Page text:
- Benchmark notes post biggest two-day drop in two months
- Citigroup closes its Oct. 6 recommendation to buy 10-year note
Treasuries fell, with 10-year notes posting their biggest two-day drop since December, as a wave of corporate-bond issuance weighed on demand for government securities.
Yields rose alongside U.S. stocks as investors made room for debt offerings from companies including Apple Inc and IBM. Apple sold $12 billion of debt in nine parts, the second-biggest investment-grade corporate offering in the U.S. this year. The largest component consisted of $2.5 billion in 30-year bonds.
“There’s this huge demand for duration, and a lot of that bid is going to be focused on sopping up these new deals,” said Thomas Simons, money-market economist at Jefferies Group LLC in New York, one of 22 primary dealers that trade with the Federal Reserve.
Turmoil in global financial markets has driven demand for the relative safety of U.S. government debt in 2016, propelling Treasuries to a 2.4 percent gain as traders pared bets that the Fed will raise interest rates this year. Analysts at Citigroup Inc. on Tuesday indicated the rally may be overextended and closed out their Oct. 6 recommendation for clients to buy the 10-year note.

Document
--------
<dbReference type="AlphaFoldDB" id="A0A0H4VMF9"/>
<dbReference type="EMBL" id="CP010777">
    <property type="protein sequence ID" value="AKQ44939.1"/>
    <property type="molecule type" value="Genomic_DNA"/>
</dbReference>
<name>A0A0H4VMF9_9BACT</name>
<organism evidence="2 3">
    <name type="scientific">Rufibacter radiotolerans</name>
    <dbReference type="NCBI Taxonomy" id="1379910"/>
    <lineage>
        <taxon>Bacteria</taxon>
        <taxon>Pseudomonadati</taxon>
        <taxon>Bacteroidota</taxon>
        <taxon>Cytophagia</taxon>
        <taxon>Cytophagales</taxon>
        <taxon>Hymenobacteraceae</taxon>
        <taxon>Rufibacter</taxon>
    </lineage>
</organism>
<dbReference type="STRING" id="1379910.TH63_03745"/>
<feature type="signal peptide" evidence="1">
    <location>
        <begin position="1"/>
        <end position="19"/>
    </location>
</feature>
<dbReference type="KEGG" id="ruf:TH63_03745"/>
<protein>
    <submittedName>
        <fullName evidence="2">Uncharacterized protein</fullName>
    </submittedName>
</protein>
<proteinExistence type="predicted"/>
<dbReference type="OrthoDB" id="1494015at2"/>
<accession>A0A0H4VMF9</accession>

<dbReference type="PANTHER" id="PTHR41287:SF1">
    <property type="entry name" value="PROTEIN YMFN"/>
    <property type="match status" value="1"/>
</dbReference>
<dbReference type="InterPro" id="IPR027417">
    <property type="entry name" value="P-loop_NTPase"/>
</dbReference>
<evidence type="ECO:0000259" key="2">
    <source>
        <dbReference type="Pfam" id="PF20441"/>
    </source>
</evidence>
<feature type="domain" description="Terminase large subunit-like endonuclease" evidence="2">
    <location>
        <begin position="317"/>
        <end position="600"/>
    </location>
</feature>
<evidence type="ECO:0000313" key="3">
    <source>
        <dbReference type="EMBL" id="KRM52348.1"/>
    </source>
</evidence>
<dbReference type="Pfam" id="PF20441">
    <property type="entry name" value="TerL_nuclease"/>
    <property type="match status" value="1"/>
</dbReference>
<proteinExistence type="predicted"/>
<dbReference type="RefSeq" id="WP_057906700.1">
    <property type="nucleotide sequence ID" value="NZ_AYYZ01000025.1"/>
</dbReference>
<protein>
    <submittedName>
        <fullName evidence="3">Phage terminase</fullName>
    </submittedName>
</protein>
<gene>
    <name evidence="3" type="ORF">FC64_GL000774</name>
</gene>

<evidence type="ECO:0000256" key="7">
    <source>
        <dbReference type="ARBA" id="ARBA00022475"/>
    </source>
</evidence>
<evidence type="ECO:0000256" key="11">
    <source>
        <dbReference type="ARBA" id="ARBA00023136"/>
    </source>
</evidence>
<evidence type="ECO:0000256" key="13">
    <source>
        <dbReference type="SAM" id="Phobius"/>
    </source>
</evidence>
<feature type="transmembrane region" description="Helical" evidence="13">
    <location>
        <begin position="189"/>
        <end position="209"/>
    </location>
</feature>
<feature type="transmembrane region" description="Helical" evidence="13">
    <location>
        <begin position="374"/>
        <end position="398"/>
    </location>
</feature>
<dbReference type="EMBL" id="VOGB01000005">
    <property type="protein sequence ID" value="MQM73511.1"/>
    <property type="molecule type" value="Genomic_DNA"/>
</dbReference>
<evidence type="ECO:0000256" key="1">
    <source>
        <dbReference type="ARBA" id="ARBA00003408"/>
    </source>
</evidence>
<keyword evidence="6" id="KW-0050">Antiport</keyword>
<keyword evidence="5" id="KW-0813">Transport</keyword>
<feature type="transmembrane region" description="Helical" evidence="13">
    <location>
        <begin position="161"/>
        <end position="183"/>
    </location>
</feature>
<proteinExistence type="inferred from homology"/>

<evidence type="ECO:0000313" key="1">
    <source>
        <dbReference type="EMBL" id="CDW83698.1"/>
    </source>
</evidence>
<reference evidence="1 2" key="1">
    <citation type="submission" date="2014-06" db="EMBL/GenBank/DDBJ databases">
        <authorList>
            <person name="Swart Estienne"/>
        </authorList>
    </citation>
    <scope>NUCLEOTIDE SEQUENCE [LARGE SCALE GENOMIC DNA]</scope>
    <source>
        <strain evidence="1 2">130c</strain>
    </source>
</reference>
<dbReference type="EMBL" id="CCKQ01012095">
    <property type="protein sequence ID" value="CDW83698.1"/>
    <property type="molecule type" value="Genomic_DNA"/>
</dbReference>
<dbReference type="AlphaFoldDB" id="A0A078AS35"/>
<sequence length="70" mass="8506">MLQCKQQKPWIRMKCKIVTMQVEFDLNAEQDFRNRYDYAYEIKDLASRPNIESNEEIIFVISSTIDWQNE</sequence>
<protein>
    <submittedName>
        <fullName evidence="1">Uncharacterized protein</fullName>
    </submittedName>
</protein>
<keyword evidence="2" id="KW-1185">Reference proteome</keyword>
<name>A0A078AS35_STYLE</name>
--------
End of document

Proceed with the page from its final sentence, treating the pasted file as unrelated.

Treasury 10-year note yields rose two basis points, or 0.02 percentage point, to 1.77 percent as of 5 p.m. in New York, according to Bloomberg Bond Trader data. The 1.625 percent security due in February 2026 fell 7/32, or $2.19 per $1,000 face amount, to 98 21/32.
The yield increased 11 basis points in the past two trading sessions, the most since Dec. 14-15. Since Citigroup introduced its 10-year note call, the yield has dropped 26 basis points, while debt maturing between seven and 10 years has returned 1.6 percent.
In addition to Apple’s sale, IBM sold $5 billion of debt in five parts as companies look to lock in cheap borrowing costs after benchmark Treasury yields fell close to record lows last week.
"We’ve been biased for higher yields this week because the move is overdone," said Ian Lyngen, a government-bond strategist at CRT Capital Group LLC in Stamford, Connecticut. "There may be some people who have been parked in Treasuries looking for higher-yielding, high-quality assets" who will shift to corporate debt, he said.
Treasury yields will climb longer term, according to the average of economist estimates compiled by Bloomberg. The 10-year yield will reach 2.46 percent by year-end, according to the survey, which gives the most recent forecasts the heaviest weightings.
“You can get yield rallies from just a lack of negative news given how extreme sentiment has gotten,” said Rickard Kelly, global head of strategy at Toronto Dominion Bank in London.